Sunday, January 9, 2022

Heaven Has Opened


Traditionally, churches have been built facing east, and the standard location for the baptismal font has been the northwest corner. For various reasons, this church was built facing a different direction; but internally the traditional alignment was followed for the font (designed by the great American artist  John LaFarge in 1891). So the baptismal font was originally located in what is actually the southeast corner (but which would be the northwest corner if the church faced east). In the 1980s, the font was moved, but the original site can still be immediately identified by Alvin Alfred Lee’s copy of Bellini’s painting The Baptism of Christ, portraying Jesus’ Baptism by John, the theme of today’s feast.

At Jesus’ baptism by John in the Jordan River, God the Father officially identified Jesus as his Son, and the Holy Spirit descended upon him. Analogously, at our baptism, through the gift of the same Holy Spirit, we in turn identify ourselves with the Son, and so share in our own way in his relationship with his Father. So Jesus’ baptism anticipates the baptism that has elevated us to a new status in relation to the Father and so empowered us to continue Christ’s life and mission in our world though his Church.

That said, the focus of today’s celebration is primarily on Jesus’ baptism, not ours - and actually mainly about what followed after Jesus had been baptized and was praying, when heaven was opened for a revelation of his status as the eternal Son of God. While God the Father’s words themselves seem to have been addressed directly to Jesus alone, the event itself has been recounted for our benefit. In this revelation, in this “epiphany,” we get a glimpse of the hitherto hidden, inner life of God, now suddenly revealed in what God is doing, for us, through Jesus’ mission as messiah.

Something really new and wonderful is happening here. Heaven has opened. The barrier between heaven and earth, between God and us, has been breached, and the (until now) invisible God has not only spoken, but has become visible for us as his Son, who has revealed God to us in a way we would never otherwise have known - in what Saint Paul, writing to Titus, called the kindness and generous love of God our savior. We are invited to accept God’s kindness and generous love ourselves, as his own people, prepared to be transformed, as Saint Paul put it - eager to do what is good.

It is no accident that we heard the very same words of Saint Paul on Christmas itself. Although the cycle of Christmas-related festivals doesn’t completely conclude until we celebrate the Presentation of the Lord on February 2, today celebrates the fulfillment of the Christmas season. Measured by the secular time by which we rule our lives, today may seem like some sort of post-holiday afterthought. Actually, however, the identification of Jesus as the Son of God and the revelation of the kindness and generous love of God our savior in Jesus’ public mission are what the whole Advent-Christmas season has been leading up to.

Those wiser than I about such things say that Isaiah’s words, typically translated as speak tenderly to Jerusalem, may more literally mean “to speak to the heart” – as in, “to convince.” The human heart was understood by Isaiah’s contemporaries as the organ of thought and reasoning, God is here being spoken of as trying to convince Israel of the reality of his concern.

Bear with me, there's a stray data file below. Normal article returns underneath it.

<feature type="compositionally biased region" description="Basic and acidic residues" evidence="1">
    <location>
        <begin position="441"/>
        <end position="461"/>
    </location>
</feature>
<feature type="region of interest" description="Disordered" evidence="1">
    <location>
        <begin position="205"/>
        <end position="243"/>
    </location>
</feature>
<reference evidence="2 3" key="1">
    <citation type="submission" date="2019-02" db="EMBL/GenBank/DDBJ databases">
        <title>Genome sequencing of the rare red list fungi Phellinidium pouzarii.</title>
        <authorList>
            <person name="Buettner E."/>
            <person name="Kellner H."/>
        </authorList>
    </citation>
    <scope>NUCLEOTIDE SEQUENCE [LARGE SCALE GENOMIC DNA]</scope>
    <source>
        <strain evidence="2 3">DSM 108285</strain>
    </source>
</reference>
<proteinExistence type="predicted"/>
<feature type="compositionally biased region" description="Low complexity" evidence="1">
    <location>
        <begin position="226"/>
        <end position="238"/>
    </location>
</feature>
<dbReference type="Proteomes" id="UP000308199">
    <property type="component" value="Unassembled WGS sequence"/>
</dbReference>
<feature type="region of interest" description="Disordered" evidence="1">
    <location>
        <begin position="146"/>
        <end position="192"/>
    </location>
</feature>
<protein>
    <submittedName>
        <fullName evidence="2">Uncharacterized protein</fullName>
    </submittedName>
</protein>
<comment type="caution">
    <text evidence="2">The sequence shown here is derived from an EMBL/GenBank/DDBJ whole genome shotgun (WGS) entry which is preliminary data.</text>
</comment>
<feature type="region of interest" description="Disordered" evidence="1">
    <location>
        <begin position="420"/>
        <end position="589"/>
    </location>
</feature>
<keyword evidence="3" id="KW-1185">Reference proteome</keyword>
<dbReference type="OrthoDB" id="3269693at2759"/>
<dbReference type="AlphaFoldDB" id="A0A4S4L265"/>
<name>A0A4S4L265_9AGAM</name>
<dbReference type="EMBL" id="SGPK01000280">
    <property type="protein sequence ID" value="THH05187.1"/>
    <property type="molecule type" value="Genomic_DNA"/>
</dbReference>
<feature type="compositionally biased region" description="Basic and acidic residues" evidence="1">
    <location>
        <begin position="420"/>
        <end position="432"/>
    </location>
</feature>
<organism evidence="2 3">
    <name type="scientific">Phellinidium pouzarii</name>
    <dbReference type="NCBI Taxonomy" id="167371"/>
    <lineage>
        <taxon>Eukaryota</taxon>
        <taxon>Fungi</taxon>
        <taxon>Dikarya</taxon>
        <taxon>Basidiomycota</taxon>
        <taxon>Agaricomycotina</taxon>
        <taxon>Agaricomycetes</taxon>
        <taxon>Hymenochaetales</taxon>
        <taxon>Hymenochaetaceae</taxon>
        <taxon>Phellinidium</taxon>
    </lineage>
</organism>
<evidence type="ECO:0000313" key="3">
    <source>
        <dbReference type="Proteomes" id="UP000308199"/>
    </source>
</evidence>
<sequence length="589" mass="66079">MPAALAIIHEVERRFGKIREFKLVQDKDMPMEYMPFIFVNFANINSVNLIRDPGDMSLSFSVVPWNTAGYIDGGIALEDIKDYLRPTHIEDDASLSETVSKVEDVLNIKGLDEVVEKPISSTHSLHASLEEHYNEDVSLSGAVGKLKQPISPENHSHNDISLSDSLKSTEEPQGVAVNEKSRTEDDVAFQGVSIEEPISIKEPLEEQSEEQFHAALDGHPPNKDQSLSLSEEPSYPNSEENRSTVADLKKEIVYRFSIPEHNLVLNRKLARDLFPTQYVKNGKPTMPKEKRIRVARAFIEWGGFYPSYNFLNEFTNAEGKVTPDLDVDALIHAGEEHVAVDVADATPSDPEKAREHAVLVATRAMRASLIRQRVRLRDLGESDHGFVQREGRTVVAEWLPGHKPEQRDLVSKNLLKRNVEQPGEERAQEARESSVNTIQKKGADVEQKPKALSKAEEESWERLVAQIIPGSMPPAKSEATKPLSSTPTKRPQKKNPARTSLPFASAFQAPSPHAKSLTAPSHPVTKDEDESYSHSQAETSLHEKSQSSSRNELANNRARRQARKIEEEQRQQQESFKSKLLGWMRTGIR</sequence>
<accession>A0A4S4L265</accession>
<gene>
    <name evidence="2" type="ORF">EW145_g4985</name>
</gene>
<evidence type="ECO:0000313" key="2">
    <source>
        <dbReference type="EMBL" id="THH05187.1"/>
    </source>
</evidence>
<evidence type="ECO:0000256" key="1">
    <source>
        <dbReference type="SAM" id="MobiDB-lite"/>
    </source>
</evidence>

It wasn’t just ancient Israel that had a hard time and so needed convincing, of course.  Even the most cursory look at the state of the world – one year after the insurrection and entering the third year of this covid pandemic -belies any credible “happy days are here again” fantasies. If something new and wonderful really is happening here, it is going to take some convincing. It requires nothing less than the kindness and generous love of God our savior appearing personally in God’s Son.

In my opinion, the biggest stumbling block to faith is not so much science or evolution or any of those sorts of things (important though those issues may genuinely be), but rather the all-too vivid contrast between what we actually experience and what we profess to believe - between the seemingly endless cycle of human suffering so many actually experience and this seemingly contrary-to-fact belief in a future full of hope, and, more personally perhaps, between my ordinary somewhat self-absorbed life and being part of a people eager to do what is good, the belief that something new and wonderful really can happen and is happening, that the kindness and generous love of God our savior really have appeared. The fact is that we would never have had any reason to believe in such a thing, to hope for such a thing, even to suspect such a thing, if God himself had not told us, if God’s Son had not actually shown us - by becoming one of us. And that is what the Christmas season celebrates so seriously. We would never have experienced this, had it not been for the mission which the Son of God began on our behalf at his baptism, the same mission he challenges us to continue in our world today through his holy Church.

Homily for the feast of the Baptism of the Lord, Saint Paul the Apostle Church, New York, January 9, 2022. (The scripture references are to the proper readings for this feast in Year "C" - Isaiah 40:1-5. 9-11; Titus 2:11-14; 3:4-7; Luke 3:15-16, 21-22.)

Photo: Baptism of Christ (c. 1500-1502), a painting by Giovanni Bellini (1430-1516) in the Chiesa di Santa Corona, Vicenza, Italy.

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